Resisting government policies on education and language — areas the authorities consider politically sensitive — can be risky. In 2018, Tashi Wangchuk, a Tibetan businessman who campaigned to preserve his native language, was sentenced to five years in prison after a contentious prosecution based on interviews that he gave to The New York Times.
The party has also pushed a greater emphasis on the Chinese language in the predominantly Muslim region of Xinjiang, in far western China. Education has been just one part of a sweeping crackdown in the region in recent years, in which as many as one million ethnic Uighurs and members of other Muslim minorities have been detained in internment camps. Across schools in Xinjiang, Chinese is replacing Uighur, a Turkic language, as the main language of instruction. Most elementary and middle school students are now taught in Chinese, up from 38 percent three years ago.
Inner Mongolia has experienced less of the violent ethnic strife that has convulsed Xinjiang and Tibet in the past decade or so. The region, which borders the independent nation of Mongolia and is twice the size of California, was seen to have been largely pacified over many decades of Han migration, intermarriage and repression.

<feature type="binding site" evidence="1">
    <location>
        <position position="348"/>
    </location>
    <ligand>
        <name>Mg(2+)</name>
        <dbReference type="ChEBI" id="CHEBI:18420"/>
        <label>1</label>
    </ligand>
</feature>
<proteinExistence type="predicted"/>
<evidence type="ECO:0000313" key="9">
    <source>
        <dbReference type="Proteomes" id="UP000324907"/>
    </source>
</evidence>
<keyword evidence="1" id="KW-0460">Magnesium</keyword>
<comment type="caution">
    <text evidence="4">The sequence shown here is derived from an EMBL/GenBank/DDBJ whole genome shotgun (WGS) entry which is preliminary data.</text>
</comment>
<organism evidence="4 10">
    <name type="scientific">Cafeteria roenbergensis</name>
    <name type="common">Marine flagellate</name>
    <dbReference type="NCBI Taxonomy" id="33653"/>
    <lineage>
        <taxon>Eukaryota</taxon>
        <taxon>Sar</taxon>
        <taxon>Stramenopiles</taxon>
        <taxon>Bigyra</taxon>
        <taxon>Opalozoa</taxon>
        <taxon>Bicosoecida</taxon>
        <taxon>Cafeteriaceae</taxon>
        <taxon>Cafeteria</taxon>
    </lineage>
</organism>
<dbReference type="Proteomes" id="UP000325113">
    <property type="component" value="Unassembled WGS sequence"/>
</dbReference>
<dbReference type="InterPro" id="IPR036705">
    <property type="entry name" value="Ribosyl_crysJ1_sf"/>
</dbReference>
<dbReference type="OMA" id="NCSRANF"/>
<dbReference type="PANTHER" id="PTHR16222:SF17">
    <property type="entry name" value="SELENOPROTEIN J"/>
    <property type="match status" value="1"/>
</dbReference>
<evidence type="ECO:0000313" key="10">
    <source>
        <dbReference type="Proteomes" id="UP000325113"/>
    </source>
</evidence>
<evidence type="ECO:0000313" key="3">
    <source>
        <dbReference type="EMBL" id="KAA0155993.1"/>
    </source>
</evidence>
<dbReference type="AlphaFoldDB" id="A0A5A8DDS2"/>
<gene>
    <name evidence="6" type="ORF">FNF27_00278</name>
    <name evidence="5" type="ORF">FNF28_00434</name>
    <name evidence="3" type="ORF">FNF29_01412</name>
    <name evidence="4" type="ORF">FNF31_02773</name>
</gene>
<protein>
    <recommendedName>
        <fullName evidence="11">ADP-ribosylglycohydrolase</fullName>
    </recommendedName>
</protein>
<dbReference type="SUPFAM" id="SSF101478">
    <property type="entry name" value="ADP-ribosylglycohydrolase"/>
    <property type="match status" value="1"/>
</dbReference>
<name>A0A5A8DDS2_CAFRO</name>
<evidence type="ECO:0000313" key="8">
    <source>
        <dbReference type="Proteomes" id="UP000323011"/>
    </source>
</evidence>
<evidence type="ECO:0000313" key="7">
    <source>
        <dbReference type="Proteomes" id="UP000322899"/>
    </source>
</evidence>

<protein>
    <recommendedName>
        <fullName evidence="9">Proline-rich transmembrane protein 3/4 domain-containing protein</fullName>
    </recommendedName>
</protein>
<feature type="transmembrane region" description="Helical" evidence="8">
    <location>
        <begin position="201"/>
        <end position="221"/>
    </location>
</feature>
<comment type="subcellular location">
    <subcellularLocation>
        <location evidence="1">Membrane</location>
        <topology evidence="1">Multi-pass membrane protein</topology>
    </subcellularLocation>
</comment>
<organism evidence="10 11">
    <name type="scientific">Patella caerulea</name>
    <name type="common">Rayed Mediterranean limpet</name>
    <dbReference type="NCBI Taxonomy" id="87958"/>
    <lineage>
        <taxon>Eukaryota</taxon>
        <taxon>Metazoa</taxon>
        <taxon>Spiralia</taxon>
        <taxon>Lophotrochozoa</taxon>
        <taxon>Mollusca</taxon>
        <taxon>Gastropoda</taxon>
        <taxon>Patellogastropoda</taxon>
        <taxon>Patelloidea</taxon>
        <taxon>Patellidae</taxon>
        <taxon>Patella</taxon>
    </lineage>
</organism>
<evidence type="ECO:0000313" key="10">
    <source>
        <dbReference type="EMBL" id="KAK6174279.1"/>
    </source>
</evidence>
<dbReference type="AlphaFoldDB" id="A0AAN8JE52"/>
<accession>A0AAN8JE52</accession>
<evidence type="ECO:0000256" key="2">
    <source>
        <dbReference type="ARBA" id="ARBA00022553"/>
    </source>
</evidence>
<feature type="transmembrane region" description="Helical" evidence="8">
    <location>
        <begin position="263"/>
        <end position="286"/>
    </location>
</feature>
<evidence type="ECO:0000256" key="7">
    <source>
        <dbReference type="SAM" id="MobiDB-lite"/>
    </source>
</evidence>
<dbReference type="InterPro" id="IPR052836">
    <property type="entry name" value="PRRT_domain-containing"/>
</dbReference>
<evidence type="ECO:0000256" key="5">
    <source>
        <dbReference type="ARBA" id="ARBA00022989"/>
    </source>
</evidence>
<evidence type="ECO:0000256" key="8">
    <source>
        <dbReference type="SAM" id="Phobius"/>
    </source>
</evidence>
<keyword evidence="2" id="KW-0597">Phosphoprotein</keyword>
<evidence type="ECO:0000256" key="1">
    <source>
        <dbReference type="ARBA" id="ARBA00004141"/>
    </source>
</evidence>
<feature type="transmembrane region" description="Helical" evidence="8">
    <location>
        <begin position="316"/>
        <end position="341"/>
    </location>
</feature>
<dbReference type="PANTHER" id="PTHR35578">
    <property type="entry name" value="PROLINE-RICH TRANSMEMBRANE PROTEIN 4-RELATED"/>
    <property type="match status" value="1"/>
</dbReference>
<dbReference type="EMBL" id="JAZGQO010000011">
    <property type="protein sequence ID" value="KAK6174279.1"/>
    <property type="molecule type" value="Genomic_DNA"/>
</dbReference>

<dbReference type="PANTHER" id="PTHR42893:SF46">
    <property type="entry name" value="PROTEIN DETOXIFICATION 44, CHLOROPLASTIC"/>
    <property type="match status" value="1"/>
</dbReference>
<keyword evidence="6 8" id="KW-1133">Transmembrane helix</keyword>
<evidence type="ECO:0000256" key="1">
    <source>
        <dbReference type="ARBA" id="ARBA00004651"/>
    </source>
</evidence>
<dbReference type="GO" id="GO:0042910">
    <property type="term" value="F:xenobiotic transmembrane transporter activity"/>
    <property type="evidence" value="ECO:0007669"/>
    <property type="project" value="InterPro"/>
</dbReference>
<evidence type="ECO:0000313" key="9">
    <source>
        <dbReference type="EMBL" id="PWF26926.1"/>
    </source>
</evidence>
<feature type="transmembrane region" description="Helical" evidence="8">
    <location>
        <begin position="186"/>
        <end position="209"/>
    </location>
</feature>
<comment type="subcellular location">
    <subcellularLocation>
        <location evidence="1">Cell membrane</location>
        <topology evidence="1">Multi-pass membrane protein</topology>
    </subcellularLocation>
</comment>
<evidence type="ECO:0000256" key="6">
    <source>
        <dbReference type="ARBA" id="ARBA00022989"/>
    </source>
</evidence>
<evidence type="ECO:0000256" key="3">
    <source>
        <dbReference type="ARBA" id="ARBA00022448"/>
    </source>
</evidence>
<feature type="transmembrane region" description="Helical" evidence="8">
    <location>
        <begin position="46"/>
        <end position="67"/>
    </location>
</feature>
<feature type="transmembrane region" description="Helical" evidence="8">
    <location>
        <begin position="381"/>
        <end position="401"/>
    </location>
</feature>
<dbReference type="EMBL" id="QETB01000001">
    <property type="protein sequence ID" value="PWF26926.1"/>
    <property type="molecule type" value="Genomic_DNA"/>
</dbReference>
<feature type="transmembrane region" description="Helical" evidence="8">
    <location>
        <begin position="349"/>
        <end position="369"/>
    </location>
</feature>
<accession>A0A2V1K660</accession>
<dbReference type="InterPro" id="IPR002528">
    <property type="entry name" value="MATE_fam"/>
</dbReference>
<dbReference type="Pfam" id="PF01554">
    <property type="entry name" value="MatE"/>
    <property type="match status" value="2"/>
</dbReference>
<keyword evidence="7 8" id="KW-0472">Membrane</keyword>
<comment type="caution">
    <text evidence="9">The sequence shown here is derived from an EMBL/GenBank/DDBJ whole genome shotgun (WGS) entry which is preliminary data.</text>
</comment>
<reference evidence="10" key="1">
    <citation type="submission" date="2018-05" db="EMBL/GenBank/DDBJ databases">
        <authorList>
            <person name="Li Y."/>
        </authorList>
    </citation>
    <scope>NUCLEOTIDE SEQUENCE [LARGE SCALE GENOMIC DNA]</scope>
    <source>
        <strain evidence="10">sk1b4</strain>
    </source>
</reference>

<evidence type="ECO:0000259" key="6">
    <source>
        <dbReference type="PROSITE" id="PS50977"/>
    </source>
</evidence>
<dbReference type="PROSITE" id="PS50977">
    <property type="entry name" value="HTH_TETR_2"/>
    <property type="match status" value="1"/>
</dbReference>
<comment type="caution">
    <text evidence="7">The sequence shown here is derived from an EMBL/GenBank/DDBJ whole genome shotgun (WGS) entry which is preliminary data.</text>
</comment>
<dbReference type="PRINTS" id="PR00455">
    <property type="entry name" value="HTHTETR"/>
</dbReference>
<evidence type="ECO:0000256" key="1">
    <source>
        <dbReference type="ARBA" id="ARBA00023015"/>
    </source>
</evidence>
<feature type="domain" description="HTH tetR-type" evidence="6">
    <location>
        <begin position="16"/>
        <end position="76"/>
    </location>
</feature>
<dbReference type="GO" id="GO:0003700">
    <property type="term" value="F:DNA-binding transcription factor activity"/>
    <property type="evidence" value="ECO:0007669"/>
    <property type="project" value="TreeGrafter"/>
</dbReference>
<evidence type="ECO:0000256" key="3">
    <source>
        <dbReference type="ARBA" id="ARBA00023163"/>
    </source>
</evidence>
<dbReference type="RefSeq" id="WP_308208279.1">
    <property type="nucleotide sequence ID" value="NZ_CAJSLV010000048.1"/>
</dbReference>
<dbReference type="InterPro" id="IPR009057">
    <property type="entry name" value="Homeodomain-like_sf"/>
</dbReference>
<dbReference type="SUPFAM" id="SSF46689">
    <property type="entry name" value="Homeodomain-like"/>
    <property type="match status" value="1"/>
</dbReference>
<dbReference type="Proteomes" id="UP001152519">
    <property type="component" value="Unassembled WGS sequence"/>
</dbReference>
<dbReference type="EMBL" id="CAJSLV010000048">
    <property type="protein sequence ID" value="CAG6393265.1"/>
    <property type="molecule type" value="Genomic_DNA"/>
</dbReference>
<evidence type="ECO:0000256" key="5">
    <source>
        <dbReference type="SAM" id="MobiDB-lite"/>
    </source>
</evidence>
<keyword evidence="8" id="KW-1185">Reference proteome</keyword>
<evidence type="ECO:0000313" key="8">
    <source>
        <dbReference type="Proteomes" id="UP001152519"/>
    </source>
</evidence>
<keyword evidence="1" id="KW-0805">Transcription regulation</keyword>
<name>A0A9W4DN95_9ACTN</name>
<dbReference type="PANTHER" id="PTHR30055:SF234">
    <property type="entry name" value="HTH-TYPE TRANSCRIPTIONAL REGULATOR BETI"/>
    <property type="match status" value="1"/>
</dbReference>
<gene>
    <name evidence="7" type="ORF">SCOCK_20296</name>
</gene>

Still, resentment of Chinese rule in the region has grown in recent years over the ecological damage wrought by a mining boom and economic growth that disproportionately benefited the Han, as well as the rapid dismantling of the Mongolian pastoral tradition.
Bateer, 44, a herdsman in the Xilingol Prefecture of Inner Mongolia, said in a telephone interview that he feared that, under the new education policy, future generations of Mongolians would forget their culture and their grasslands heritage. His daughter had already graduated from school, but he said he planned to continue protesting until the policy was reversed.
“This is about our entire ethnic group,” he said. “How could I not go?”